Just because there is no new posting here in over a week doesn’t mean things don’t happen. There is no giant “pause” button. Trust me, I’ve looked.
I imagine that since it’s been so long, you’re probably wondering what we’ve been up to. Not the six of you, specifically, but the two guys who run this morass of a website from their perch high atop Mount Blogspot. The ones who keep an eye on us, who conduct their day to day, minute to minute, census of all of us and who our friends are and what we had for breakfast or whose cat did something cute.
They’re a benign and curious duo, they mean no harm. They collect the information simply for their own beguilement. Though one of these days, I can’t help but fear, they will sell that information. Possibly to the government or possibly to the Google, if they are not, in fact, the same thing.
The purchase money will be used to erect a stately pleasure dome, a 21st Century San Simeon. It will be 1,200 square feet of living space above for their parents, and a 48,000 square foot basement room for their XBOXes and their oversized Apple monitors and their poster of the Beyonce and their very own land line, in case a girl should call.
A girl never, ever calls.
But the two young men will be comfortable with their Twittering and their virtual Dungeons & Dragons and their meals still prepared by their mother upstairs even though these young men are 32 and 34. Comfort and security are what matter at home.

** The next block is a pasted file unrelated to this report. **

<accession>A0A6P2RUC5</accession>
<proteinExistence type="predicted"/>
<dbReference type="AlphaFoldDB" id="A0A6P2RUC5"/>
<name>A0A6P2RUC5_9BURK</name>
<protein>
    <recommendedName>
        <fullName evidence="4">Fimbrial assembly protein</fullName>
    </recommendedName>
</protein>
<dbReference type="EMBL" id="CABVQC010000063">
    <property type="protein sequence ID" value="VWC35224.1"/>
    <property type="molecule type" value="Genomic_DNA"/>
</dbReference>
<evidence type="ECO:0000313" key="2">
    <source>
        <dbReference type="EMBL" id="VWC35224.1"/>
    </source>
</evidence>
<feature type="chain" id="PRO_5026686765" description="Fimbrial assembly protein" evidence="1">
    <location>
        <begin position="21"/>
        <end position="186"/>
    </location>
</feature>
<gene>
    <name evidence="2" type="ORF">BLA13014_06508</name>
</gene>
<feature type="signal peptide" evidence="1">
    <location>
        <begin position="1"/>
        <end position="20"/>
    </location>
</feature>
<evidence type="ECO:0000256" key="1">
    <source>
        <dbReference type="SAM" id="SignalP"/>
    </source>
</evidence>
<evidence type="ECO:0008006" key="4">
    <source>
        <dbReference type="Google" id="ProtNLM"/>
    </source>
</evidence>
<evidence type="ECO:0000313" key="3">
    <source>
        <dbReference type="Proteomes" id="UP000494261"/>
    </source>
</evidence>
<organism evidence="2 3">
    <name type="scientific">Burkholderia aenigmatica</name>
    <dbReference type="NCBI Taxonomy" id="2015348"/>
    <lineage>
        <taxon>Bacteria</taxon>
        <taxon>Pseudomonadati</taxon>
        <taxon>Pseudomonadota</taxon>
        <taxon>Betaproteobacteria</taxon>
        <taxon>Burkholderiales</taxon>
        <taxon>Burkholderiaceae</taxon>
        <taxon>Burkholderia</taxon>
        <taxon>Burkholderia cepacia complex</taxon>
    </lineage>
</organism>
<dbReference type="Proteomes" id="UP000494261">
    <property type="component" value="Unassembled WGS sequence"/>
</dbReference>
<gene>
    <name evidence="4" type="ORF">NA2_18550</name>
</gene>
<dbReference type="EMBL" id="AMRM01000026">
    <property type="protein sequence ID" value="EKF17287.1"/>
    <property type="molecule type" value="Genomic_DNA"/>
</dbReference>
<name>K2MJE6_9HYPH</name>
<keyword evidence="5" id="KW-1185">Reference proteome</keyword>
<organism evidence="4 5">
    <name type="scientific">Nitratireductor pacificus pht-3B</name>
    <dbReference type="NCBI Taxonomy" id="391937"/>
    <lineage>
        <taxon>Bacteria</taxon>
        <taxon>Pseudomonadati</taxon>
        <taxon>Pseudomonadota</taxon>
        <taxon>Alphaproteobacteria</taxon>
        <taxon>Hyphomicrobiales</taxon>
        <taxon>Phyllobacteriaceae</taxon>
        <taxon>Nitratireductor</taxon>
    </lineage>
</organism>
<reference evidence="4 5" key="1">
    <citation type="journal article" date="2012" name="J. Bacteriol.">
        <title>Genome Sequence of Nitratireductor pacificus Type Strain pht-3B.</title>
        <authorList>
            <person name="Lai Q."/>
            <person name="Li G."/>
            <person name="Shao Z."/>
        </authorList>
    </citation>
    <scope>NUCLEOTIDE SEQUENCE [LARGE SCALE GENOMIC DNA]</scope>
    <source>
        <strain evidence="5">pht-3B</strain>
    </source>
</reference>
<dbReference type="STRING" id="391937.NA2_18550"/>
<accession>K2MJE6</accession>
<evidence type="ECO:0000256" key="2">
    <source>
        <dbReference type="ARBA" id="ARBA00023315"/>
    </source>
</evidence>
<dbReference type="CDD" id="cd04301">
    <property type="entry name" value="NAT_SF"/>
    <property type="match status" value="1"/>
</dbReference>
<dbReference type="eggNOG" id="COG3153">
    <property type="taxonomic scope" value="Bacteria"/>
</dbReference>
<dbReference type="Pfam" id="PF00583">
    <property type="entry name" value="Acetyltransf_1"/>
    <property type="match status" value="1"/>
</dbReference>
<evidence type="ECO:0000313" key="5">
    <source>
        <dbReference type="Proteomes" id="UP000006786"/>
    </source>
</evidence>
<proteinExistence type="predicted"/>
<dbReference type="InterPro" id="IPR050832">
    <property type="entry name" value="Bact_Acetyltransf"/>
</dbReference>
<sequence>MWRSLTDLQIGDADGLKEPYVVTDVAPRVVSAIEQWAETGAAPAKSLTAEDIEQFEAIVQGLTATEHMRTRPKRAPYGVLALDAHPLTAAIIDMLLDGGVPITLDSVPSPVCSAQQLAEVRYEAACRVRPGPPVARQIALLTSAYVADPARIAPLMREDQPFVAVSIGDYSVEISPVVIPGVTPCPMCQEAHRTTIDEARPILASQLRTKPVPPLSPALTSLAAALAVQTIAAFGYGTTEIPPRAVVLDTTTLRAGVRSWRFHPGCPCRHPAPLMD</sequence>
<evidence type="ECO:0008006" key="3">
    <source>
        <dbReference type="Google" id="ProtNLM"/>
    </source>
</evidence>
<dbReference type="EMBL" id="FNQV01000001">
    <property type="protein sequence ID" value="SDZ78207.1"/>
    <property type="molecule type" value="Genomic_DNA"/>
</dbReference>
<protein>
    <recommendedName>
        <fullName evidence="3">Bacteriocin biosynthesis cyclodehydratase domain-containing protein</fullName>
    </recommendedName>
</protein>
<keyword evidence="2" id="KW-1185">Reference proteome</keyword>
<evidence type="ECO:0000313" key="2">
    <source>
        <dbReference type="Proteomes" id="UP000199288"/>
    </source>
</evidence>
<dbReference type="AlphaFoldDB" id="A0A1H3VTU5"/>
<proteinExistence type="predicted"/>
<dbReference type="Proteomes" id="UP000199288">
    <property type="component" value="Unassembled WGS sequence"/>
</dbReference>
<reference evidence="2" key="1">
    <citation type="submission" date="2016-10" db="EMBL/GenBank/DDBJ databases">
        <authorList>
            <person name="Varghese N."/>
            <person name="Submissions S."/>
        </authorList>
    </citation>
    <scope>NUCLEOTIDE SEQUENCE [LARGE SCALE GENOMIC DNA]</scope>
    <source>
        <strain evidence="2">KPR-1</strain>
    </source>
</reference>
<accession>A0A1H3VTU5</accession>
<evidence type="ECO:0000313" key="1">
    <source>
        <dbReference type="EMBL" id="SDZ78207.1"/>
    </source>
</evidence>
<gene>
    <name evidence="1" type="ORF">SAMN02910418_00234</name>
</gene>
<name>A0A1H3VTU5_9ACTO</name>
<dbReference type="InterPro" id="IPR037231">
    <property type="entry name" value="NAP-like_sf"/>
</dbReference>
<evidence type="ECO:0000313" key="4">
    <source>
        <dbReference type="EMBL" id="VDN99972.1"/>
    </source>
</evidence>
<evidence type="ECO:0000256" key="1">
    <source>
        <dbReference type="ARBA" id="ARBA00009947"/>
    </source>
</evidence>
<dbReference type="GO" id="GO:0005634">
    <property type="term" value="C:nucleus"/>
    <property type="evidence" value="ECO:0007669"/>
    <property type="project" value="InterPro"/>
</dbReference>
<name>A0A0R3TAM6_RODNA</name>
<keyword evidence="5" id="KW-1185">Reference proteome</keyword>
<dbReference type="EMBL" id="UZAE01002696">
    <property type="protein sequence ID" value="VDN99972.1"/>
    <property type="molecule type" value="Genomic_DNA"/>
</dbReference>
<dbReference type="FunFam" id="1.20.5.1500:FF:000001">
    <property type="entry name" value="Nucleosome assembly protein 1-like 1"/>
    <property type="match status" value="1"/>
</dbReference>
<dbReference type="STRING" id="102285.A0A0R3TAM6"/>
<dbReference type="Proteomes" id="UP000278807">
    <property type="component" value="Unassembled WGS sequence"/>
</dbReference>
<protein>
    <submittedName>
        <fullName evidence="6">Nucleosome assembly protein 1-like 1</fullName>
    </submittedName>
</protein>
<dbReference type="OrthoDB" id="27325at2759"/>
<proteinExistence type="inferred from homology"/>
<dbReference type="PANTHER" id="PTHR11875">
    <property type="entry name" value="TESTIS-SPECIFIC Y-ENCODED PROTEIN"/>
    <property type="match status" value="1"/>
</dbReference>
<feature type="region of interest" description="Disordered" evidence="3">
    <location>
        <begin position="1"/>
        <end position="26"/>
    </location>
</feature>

We’ve been in our new house for two weeks now and we are as comfortable as can be. The space, though, is somewhat disconcerting. In the old house, we could sit in the living room and see where everyone was, hear what everyone was involved in and smell what was for dinner, or what had been for lunch, from our spots on the sofa. Now, though, I really have no idea what’s going on when I’m in my office and the others are … elsewhere. In some ways that’s good, in a lot of ways that’s good, but sometimes I wonder what everyone is up to.
I read a book once about a family that lived aboard a sail boat for a year. They were a close family, both physically and socially, and the mother wrote that what was odd was upon returning to their large home after the sail, they would practically speak in whisper to a child or sibling. They were so used to having that person practically touching them at all times that they didn’t have to speak so loud to gain their audience.
It’s new to me to have to go find someone if I want to ask a question or, more often, make a demand. But I do go in search, and it’s a nice house to pad around in with sock feet looking for someone to talk to … although it’s no sailboat.
Last week, however, I was not looking for anyone to talk to. I didn’t need to. For most of the week, GK was right there on me, either throwing up, or needing her diaper changed immediately. And just miserable. I hate seeing my kids sick. Thankfully, I didn’t have to see her being strapped to a board in the emergency room to get an IV, Kristy handled that. I’m not sure I could have.
But I handled the rest of the week – three days with GK, and then two with S when she polluted with it. Whatever it was, this strain of virus, it was awful. I’ve been washing my hands ever since.
Everyone is better now and the house truly feels like ours, having been puked and pooped on. We can’t wipe it down enough with bleach and soap. I imagine soon enough it will be quarantined, once the boys on Mount Blogspot get a green, putrid wind of this. Immutable germaphobes, those two.